Re: [GIT PULL] Kernel lockdown for secure boot

From: Kees Cook
Date: Tue Apr 03 2018 - 14:46:01 EST

On Tue, Apr 3, 2018 at 9:45 AM, Andy Lutomirski <luto@xxxxxxxxxx> wrote:
> On Tue, Apr 3, 2018 at 9:29 AM, Matthew Garrett <mjg59@xxxxxxxxxx> wrote:
>> On Tue, Apr 3, 2018 at 8:11 AM Andy Lutomirski <luto@xxxxxxxxxx> wrote:
>>> Can you explain that much more clearly? I'm asking why booting via
>>> UEFI Secure Boot should enable lockdown, and I don't see what this has
>>> to do with kexec. And "someone blacklist[ing] your key in the
>>> bootloader" sounds like a political issue, not a technical issue.
>> A kernel that allows users arbitrary access to ring 0 is just an
>> overfeatured bootloader. Why would you want secure boot in that case?
> To get a chain of trust. I can provision a system with some public
> keys, stored in UEFI authenticated variables, such that the system
> will only boot a signed image. That signed image, can, in turn, load
> a signed (or hashed or otherwise verfified) kernel and a verified
> initramfs. The initramfs can run a full system from a verified (using
> dm-verity or similar) filesystem, for example. Now it's very hard to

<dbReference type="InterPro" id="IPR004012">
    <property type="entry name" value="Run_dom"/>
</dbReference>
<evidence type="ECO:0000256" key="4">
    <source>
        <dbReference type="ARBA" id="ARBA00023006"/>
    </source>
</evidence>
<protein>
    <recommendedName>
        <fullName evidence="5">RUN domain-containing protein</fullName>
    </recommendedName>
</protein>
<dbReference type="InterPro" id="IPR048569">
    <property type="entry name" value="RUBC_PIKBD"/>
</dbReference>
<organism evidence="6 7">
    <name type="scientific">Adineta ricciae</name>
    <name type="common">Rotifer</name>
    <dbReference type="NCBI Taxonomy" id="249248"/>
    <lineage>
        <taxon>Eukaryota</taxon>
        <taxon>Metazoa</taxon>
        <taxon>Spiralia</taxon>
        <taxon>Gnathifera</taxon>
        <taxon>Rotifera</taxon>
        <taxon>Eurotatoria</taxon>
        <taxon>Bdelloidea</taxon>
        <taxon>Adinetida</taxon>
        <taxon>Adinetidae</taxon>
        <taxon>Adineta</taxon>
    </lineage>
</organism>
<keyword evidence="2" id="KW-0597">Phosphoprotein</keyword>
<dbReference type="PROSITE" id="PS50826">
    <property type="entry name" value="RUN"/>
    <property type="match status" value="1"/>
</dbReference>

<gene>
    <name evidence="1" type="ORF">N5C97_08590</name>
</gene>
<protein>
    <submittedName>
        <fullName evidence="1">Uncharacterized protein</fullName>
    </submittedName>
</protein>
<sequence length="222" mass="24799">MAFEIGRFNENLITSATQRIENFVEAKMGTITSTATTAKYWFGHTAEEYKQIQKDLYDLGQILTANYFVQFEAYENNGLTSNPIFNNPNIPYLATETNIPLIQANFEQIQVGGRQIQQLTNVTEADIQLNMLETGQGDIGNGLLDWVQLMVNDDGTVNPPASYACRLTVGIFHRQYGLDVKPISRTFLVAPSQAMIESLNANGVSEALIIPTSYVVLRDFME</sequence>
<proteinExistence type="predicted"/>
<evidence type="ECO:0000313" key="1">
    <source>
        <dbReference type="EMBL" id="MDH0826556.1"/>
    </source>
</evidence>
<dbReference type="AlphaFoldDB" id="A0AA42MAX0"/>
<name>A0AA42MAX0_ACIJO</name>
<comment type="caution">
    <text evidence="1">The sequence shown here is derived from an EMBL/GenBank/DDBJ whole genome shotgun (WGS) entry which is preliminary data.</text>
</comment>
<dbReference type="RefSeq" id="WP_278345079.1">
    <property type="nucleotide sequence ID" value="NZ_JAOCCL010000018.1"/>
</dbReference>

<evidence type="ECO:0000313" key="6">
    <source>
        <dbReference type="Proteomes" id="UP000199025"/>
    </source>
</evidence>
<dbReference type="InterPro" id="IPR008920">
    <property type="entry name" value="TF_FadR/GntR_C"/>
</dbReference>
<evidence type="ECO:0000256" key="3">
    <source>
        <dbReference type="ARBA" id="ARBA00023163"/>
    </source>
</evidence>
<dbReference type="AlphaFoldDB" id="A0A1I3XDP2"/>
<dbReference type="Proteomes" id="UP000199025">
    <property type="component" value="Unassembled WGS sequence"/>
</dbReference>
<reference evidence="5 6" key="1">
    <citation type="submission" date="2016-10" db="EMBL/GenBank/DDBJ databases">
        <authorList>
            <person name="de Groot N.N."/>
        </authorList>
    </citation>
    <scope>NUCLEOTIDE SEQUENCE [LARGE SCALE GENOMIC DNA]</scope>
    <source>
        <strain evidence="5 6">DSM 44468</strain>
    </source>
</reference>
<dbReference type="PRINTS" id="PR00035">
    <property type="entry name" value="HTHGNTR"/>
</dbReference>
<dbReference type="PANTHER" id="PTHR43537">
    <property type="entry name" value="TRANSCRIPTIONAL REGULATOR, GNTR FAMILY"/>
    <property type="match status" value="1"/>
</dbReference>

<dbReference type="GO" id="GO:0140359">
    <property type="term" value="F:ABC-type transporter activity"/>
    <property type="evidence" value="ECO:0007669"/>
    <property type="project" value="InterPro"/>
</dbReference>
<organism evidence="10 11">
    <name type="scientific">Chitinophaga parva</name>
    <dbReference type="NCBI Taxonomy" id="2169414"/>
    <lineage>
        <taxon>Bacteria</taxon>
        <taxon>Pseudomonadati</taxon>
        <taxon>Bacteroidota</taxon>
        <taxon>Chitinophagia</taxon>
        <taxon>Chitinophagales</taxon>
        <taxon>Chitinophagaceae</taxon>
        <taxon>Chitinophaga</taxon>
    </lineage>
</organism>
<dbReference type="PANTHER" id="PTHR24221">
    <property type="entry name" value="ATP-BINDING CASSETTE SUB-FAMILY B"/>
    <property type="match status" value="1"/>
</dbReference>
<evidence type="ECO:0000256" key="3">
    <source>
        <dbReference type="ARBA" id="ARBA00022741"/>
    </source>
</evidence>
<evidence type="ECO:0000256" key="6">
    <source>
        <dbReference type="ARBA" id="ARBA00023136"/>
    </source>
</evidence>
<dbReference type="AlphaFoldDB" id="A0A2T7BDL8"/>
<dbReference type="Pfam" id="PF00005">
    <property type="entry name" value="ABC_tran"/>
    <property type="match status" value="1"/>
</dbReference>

> persistently attack this system. Chromium OS does something very much
> like this, except that it doesn't use UEFI as far as I know. So does
> iOS, and so do some Android versions.

Correct, Chrome OS does not use UEFI, and we still want this patch
series, as it plugs all the known "intentional" escalation paths from
uid-0 to ring-0. Happily, that means all the politics around the UEFI
and Secure Boot case can be ignored, because those issues are specific
to Secure Boot, not the lockdown series. (They are _related_, sure,
but lockdown isn't only about Secure Boot -- it's just that SB is one
of the widely deployed implementations of this kind of
trust-chain-booting-thing. Chrome OS and Android's Verified Boot do
similar things and have the same expectations about the uid-0/ring-0

The goal for that bright line on Chrome OS and Android is to stop
attack persistence. We want to know that a reboot onto a new kernel
and OS image will actually result in getting the desired system state,
and that any attack on persistent system data (even for things running
with full root privileges) can't result in using kernel interfaces to
gain kernel control. This isn't expected to be _perfect_, since
nothing is. But it creates a place to work from. The idea that uid-0
is NOT ring-0 is still relatively new, so the existing designs in the
kernel aren't well suited to building that distinction. I view this
series as a solid first step to getting there, though.


Kees Cook
Pixel Security